What Graduates of Dispatch Training Should Know About Seasonal Truck Weight Restrictions

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While both dispatchers and truck drivers must be aware of permanent weight restrictions in place at locations such as bridges, they must also stay up to date on seasonal weight restrictions, which annually go into place across Canadian provinces and many US states. These are usually put in place in spring—the time of year when roads are most susceptible to heavy trucks carving out potholes and surface gouges. Here’s what dispatchers need to know about these limits.

Why Seasonal Weight Restrictions Are Applied Across Canada and the US

Spring is a trying time for North American road surfaces. This is when snowmelt and accumulated rain water tends to saturate the soil and road base material that lies underneath the pavement, or road surface. This soaked material no longer firmly supports the surface layer that sits upon it. In effect, this lowers the road’s load bearing capacity, making it more susceptible to damage by heavy vehicles passing over it. Authorities accordingly seek to minimize damage to roads by limiting truck weight.

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Seasonal weight limits are designed to protect roads from damage like potholes

One of the most important things for transportation businesses to bear in mind regarding seasonal load restrictions is how they can be applied on different dates every year. This reflects the varied dates that the spring thaw can occur on, and each jurisdiction can apply different dates. Like most provinces, the Ontario Ministry of Transport publishes the timeframes and weight limitations that apply to specific zones and routes every year. This is the key information that truck drivers will need to follow to the letter.

Exceptions and Enforcement of Seasonal Weight Restrictions

While professionals with dispatch training will know these restrictions are most commonly issued in the spring, weight restrictions can also be imposed in the fall, particularly when there has been considerable rainfall. Additionally, local officials are empowered to swiftly impose restrictions or even close roads entirely to trucks if conditions warrant, meaning that transportation businesses will need to be ready to compensate with little or no warning.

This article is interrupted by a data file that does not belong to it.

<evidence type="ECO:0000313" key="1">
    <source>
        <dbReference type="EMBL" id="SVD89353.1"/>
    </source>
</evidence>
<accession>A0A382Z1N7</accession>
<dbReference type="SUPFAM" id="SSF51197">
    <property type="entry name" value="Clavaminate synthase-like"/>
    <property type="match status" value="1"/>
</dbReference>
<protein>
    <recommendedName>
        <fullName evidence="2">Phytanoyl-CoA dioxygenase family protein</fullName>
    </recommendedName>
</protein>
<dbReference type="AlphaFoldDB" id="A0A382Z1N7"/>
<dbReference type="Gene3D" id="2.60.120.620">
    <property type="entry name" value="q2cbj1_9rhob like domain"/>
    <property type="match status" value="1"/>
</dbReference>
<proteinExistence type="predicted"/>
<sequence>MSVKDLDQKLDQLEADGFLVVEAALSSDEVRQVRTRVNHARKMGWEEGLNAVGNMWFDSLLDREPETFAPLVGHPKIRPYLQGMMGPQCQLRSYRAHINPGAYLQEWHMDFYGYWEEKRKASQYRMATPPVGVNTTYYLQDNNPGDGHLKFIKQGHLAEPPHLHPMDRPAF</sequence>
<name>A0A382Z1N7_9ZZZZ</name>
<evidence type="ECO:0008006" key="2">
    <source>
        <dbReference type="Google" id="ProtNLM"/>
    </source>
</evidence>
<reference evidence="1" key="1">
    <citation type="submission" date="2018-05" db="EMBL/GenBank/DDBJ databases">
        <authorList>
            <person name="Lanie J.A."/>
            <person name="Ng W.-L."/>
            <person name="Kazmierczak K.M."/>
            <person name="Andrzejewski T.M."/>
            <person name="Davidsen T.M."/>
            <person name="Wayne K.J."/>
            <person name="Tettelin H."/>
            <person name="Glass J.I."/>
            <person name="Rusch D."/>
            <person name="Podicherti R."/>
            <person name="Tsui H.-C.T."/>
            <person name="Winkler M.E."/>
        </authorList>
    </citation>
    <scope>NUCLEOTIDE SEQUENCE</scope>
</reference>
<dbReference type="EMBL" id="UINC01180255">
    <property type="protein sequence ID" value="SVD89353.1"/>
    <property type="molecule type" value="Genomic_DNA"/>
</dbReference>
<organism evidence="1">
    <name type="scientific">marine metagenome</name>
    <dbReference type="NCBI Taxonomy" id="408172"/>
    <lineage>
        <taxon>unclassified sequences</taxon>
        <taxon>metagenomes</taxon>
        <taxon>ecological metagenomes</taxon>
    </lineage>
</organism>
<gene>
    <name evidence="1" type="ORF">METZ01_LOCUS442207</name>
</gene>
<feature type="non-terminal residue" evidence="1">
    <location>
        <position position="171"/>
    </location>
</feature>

While the restrictions put in place apply in a general sense to any vehicles on the road, there are a range of exceptions. Many states and provinces do not apply these rules to the likes of school buses or vehicles providing government-mandated services.

Heavier loads that exceed limits can conceivably be carried, but driver must be in possession of a permit that explicitly covers the truck’s use of a certain route during the period in question. Vehicles stopped by law enforcement and found to be in breach of restrictions can often get penalties of hundreds of dollars, and companies can even be pursued for the actual cost of repairing road damage associated with the passage of an overweight vehicle.

How Professionals With Dispatch Training Should Approach Seasonal Restrictions

Seasonal weight restrictions are nothing new to veteran graduates of dispatcher courses. They have been in place for many years, and have been adopted across Canada, many US states, and several European countries. Those in charge of dispatching vehicles should therefore account for these restrictions in the same way as other inevitable factors, such as speed limits and mandated driver rest periods.

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